Amadeus

AFI Rank: #53
Year Released: 1984
Director: Milos Forman
Actors: F. Murray Abraham, Tom Hulce, Elizabeth Berridge

There are AFI top 100 movies that I watch once because I feel I should. There are movies I watch several times because they're involving. And then there are movies I own because they are immensely powerful. Amadeus is definitely one that I own, and one that I highly encourage others to watch several times if not own.

Nearly 3 hours long, Amadeus is a work of art. There are numerous of Mozart's works on display here, not only with the gorgeous music, but put into a context. You can see why Mozart created these works and how they were received. You see the sets, see the environments they were put on within. Yes, you can argue about whether Mozart had that kind of laugh or whether he behaved the way the movie claims he did. But that's all beside the point. We'll never really know. What we DO know is the fantastic works of art he created, and how they are experienced when put on by a high quality orchestra, presented in full sound and color.

What's amazing is that the main actor here, F. Murray Abraham, isn't even playing Mozart. He's the antagonist, Salieri, whose only desire in life is to create beautiful music for God. When he sees how short his talents are compared with Mozart, and what a disappointment Mozart is in so many other ways, he makes it his quest in life to take Mozart down. What follows is heartbreaking.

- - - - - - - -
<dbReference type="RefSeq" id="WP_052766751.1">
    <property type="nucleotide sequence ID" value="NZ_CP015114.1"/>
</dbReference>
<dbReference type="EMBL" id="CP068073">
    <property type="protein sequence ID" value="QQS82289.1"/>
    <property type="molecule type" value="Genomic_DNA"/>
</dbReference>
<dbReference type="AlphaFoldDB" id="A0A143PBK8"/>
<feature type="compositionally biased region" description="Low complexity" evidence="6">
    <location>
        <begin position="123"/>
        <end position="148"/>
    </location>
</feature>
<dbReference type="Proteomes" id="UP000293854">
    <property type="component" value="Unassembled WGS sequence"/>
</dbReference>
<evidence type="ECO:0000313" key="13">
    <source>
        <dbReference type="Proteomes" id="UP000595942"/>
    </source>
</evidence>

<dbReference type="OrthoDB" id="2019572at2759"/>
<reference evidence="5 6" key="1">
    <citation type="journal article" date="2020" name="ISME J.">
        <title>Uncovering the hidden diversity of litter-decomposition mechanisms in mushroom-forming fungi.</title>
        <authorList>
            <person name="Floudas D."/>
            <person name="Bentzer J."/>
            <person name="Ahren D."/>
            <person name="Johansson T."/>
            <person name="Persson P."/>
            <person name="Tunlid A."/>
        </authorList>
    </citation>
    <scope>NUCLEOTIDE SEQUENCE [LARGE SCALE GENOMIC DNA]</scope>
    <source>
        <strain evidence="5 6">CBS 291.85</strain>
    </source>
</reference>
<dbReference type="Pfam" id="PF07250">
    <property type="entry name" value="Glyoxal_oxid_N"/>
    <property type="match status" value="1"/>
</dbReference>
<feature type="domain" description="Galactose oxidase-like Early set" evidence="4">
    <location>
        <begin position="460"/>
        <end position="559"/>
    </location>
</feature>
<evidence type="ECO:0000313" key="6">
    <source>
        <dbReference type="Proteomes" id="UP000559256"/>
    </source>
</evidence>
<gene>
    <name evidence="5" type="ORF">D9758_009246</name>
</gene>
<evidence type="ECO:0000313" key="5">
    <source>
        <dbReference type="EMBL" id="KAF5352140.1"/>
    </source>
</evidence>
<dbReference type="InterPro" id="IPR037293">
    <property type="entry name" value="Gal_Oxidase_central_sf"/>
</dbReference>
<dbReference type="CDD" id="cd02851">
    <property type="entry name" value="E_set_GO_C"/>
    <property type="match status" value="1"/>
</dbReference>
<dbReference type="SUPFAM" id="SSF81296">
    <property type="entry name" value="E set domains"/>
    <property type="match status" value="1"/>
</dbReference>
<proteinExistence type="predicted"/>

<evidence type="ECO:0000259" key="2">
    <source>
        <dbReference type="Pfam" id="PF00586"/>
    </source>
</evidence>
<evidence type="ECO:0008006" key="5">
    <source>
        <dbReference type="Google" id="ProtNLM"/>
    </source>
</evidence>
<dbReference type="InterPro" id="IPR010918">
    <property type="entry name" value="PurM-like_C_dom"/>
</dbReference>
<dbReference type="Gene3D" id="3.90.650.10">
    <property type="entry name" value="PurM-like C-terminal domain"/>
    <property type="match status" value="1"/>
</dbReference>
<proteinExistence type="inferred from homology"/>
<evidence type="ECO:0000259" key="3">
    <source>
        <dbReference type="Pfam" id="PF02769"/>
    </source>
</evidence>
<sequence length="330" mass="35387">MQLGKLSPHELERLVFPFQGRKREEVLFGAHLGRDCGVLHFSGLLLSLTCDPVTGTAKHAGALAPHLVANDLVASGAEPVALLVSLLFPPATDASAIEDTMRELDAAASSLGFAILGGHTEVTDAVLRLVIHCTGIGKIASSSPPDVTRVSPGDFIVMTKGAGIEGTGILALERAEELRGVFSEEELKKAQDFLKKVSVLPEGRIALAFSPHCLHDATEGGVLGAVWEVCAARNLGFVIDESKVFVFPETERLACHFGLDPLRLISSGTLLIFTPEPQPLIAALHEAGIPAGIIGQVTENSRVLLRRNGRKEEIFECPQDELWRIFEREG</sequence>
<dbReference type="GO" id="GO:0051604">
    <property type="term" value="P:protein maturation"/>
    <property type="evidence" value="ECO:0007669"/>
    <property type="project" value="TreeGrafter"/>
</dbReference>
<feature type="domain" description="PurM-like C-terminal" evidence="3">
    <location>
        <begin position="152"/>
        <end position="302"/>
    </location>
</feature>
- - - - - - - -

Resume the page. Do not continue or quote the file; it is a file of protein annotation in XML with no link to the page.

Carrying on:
There are so many little touches in the story that catch at you. The way Mozart is oblivious to how he's hurting Salieri when he has fun embellishing the march. To him it's simple child's play to make the march more interesting. The way he has fun playing upside down and backwards. He enjoys his gift. He feels lonely that few understand him.

On the down side, there were many important women involved in this situation who are barely touched on. Salieri's obsession is a talented opera singer. And then there's Mozart's wife. She keeps him afloat, takes action to save the family at several points, and yet the ONLY time in the entire movie that a woman talks with another woman is when Mozart's wife briefly asks her new maid (Cynthia Dixon of Sex in the City fame) to please step outside. That's it! It's 99% about men.

Still, a minor point when the star of this movie is really the music. I could play this in the background and just absorb the gorgeous music being presented. Highly recommended as a movie to connect a wealth of people with music the might not have been drawn to otherwise.

Rating: 5/5

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